New York: Equipping a smartphone to capture retinal images and using artificial intelligence (AI) to interpret those may help overcome barriers to ophthalmic screening for people with diabetes, says a study.
At the 2019 annual meeting of the Association for Research in Vision and Ophthalmology, researchers from Kellogg Eye Center revealed that combining a smartphone-mounted device that takes high-quality retinal pictures with AI software might offer a solution for better screening of diabetic retinopathy.
Diabetic retinopathy (DR) is a condition that can lead to permanent vision loss if not detected early.
“The key to preventing DR-related vision loss is early detection through regular screening,” said Yannis Paulus, lead researcher and Assistant Professor from University of Michigan.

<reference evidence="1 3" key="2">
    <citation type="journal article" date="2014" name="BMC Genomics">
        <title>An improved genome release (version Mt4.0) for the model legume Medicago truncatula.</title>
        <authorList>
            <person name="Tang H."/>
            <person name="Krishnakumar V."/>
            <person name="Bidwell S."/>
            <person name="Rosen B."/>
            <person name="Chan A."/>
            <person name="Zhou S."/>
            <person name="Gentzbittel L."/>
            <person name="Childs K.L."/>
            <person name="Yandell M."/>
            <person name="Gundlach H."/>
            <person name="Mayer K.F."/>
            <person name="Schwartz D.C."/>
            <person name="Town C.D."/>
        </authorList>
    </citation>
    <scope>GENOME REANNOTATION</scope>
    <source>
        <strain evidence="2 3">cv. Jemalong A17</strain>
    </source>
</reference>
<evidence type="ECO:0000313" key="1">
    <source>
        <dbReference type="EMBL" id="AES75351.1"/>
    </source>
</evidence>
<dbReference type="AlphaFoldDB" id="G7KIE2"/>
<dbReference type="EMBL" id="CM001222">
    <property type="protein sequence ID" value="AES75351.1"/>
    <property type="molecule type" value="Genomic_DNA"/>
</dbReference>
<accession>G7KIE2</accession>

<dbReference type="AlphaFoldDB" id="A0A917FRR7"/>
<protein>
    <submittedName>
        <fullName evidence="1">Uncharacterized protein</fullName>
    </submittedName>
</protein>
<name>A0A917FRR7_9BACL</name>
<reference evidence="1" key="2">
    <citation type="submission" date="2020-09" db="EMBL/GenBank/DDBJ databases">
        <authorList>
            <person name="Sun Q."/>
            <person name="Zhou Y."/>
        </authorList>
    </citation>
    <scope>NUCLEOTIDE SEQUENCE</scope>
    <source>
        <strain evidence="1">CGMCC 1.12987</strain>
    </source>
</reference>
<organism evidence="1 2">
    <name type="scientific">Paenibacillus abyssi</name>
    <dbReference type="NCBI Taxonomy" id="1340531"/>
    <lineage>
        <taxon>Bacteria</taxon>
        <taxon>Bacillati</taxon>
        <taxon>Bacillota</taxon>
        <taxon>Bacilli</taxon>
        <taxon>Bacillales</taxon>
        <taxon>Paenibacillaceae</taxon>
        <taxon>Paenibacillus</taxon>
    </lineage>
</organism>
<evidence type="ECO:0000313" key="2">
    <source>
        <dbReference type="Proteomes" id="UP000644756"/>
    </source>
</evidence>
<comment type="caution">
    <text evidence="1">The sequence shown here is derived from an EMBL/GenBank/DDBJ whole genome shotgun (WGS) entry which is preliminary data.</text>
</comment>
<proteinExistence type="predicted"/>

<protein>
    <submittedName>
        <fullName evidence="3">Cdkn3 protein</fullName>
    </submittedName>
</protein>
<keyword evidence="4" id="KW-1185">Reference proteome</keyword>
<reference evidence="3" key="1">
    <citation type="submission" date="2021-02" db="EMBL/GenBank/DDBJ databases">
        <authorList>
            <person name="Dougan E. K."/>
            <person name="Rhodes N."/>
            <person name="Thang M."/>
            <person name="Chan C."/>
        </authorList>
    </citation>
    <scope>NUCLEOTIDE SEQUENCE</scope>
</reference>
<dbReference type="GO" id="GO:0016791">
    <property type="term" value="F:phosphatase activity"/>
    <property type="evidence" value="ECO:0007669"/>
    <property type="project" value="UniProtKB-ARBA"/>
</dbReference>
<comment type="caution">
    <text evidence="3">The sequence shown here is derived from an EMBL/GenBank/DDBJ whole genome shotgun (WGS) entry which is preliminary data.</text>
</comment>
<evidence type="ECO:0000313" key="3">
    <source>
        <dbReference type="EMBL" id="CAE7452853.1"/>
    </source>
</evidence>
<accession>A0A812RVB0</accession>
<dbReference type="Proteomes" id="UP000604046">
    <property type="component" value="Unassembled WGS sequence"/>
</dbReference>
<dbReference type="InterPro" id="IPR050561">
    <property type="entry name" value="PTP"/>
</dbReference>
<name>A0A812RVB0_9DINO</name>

According to Paulus, also a vitreoretinal surgeon at Kellogg Eye Center, “the key is to bring portable, easy-to-administer, reliable retinal screening to primary care doctors’ offices and health clinics”.
Paulus was part of a Kellogg team that developed a device that turns a smartphone into a functioning retinal camera. The team used the latest generation of the smartphone-based platform called RetinaScope.
“This is the first time that AI used on a smartphone-based platform has been shown to be effective compared with the gold standard of clinical evaluation,” said Paulus.